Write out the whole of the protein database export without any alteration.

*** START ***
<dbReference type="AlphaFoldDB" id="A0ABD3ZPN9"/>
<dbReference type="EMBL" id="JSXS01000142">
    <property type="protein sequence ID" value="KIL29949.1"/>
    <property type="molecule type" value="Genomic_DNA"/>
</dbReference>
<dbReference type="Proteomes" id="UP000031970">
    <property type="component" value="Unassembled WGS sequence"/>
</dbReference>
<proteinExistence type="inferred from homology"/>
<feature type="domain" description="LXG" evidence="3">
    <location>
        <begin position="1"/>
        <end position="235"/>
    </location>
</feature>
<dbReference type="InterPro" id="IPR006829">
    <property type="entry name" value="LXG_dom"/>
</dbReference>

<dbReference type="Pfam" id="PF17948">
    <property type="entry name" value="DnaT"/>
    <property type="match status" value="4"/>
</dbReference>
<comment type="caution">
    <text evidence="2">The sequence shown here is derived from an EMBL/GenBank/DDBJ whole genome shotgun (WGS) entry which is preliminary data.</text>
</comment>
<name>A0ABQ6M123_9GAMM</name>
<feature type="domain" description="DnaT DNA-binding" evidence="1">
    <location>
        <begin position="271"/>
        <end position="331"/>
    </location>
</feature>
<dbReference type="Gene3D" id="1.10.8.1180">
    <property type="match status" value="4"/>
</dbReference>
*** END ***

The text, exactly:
<dbReference type="AlphaFoldDB" id="A0ABD3ZPN9"/>
<dbReference type="EMBL" id="JSXS01000142">
    <property type="protein sequence ID" value="KIL29949.1"/>
    <property type="molecule type" value="Genomic_DNA"/>
</dbReference>
<dbReference type="Proteomes" id="UP000031970">
    <property type="component" value="Unassembled WGS sequence"/>
</dbReference>
<proteinExistence type="inferred from homology"/>
<feature type="domain" description="LXG" evidence="3">
    <location>
        <begin position="1"/>
        <end position="235"/>
    </location>
</feature>
<dbReference type="InterPro" id="IPR006829">
    <property type="entry name" value="LXG_dom"/>
</dbReference>

<dbReference type="Pfam" id="PF17948">
    <property type="entry name" value="DnaT"/>
    <property type="match status" value="4"/>
</dbReference>
<comment type="caution">
    <text evidence="2">The sequence shown here is derived from an EMBL/GenBank/DDBJ whole genome shotgun (WGS) entry which is preliminary data.</text>
</comment>
<name>A0ABQ6M123_9GAMM</name>
<feature type="domain" description="DnaT DNA-binding" evidence="1">
    <location>
        <begin position="271"/>
        <end position="331"/>
    </location>
</feature>
<dbReference type="Gene3D" id="1.10.8.1180">
    <property type="match status" value="4"/>
</dbReference>